On two floors of an office building downtown in
Seoul — a bit hard to find, tucked away in an office building in the heart of the city — Ohmynews looks
like a cross between a start-up, an NGO, and a newsroom. My
guide, Todd Thacker, gave me the chef’s tour, including a peek at their
home-grown software (they are a good candidate to become huge users of
RSS, by the way).
Mr. Oh, the founder and CEO, was gracious, quick-witted, and outfitted
in a bright-yellow Ohmynews polo shirt. He was spending the day
interviewing for their first news anchor position for the TV arm of his growing
Oh started Ohmynews
with the idea that is “Every citizen is a reporter.” He and his
managed to turn profitable this year, or so they say, on a model that
relies upon the story submissiosn of thousands of Koreans citizen
reporters. Writers are paid once the stories run, supplementing
the work of editors and a staff of 36 reporters.
Nearly everyone I’ve asked says that Korean President Roh would never have been elected but
for Ohmynews; and the same people will tell you that Roh avoided
impeachment thanks, once again, to Ohmynews.
Today, Ohmynews is “a full-fledged multimedia news service in action,”
with both Korean and international operations. They are
aggressively recruiting international citizen reporters, particularly
from among the best of the blogosphere. Their field operatives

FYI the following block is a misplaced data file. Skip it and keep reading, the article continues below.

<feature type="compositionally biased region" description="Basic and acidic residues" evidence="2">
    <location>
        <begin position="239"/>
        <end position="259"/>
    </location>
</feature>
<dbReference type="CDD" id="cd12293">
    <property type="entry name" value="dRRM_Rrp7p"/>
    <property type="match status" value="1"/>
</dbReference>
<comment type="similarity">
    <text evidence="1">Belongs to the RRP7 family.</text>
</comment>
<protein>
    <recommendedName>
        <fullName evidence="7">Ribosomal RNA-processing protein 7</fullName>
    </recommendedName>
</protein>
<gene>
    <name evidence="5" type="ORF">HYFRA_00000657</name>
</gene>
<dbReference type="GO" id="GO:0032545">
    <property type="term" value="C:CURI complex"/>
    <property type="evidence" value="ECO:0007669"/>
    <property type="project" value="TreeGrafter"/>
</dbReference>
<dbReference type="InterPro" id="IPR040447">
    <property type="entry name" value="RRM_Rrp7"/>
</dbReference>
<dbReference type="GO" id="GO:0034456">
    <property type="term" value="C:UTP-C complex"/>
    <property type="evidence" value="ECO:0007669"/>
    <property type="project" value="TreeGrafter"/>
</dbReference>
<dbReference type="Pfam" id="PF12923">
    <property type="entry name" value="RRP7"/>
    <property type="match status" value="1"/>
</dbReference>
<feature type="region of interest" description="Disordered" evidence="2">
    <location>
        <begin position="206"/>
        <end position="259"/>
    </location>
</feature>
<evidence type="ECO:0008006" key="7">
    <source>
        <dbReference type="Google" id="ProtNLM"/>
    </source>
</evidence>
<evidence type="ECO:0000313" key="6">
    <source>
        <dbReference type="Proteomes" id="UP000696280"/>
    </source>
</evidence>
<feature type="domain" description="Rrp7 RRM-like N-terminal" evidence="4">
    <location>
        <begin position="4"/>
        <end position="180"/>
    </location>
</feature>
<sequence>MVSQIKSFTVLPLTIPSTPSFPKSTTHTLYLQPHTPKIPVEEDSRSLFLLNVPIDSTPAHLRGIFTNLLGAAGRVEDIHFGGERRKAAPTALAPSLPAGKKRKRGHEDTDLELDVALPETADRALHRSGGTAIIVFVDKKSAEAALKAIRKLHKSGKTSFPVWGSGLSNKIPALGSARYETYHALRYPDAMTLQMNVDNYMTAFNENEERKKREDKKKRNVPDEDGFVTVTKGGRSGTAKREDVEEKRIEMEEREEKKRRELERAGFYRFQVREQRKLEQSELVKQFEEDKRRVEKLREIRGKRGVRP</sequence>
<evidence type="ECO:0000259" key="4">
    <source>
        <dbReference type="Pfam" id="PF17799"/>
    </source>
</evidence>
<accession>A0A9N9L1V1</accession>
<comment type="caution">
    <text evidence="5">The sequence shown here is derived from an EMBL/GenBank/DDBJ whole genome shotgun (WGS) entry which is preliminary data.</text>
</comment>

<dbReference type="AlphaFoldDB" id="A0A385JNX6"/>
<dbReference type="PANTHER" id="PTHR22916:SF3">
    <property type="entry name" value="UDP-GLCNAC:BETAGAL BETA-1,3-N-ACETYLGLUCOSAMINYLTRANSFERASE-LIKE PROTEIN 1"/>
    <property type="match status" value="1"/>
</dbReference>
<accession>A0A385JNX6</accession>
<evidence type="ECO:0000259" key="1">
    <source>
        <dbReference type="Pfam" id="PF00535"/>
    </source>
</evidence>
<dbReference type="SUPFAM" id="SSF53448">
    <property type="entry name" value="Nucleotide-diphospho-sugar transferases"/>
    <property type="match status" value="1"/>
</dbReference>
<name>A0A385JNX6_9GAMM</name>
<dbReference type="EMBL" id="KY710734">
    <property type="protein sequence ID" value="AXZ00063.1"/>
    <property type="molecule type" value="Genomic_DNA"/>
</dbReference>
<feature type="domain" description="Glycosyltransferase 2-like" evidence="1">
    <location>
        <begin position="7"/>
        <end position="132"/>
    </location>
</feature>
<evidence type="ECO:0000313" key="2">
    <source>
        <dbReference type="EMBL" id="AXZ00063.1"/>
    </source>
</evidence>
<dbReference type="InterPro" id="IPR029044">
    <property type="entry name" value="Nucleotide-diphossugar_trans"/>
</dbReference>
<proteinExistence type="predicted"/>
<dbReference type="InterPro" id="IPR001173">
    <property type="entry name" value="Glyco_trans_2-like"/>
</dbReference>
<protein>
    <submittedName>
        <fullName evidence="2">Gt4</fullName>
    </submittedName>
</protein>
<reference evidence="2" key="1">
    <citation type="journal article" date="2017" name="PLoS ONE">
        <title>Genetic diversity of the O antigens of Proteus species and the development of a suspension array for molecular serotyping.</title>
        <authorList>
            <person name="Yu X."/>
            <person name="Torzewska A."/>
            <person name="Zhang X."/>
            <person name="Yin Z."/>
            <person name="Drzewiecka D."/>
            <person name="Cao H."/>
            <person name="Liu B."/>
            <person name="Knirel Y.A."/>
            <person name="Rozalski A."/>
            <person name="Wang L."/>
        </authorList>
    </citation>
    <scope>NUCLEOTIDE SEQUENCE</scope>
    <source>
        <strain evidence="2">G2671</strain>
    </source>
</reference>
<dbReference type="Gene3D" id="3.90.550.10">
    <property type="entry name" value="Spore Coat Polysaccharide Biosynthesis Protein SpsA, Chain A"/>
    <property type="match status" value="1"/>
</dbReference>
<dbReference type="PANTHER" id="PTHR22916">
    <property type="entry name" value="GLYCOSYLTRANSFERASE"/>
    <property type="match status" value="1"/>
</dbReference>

are wi-fi enabled and able to do live web-casting. Ohmynews is concurrently firing up
an digital TV arm. It’s incredibly energizing to see it in action.
Ohmynews faces extensive hurdles (Do enough people trust it?
a clearly-partisan news organization survive for long? Will
citizen reporters work for peanuts when the buzz dies down? Can
they stay profitable on a shoestring budget?), but a bright future if
they can clear them. One of the most intriguing bits of the story
is their answer to the thorniest of these questions: check out the
Citizen Reporter agreement and code of ethics. (How many bloggers do you know who would agree to such a code?)
There is no question but that Ohmynews is a
huge force in South Korean news, politics, and internet culture
today. I’m particularly excited that Mr. Oh will be coming to
Cambridge, MA, as a keynoter at our upcoming Internet & Society
conference in December. There’s a possibility that Ohmynews
emerge as a global newsforce, too, if Jean and Todd and their team are
successful in porting the model to the international stage. My
guess is that their success will quickly breed copycats. And that
it will be a good thing.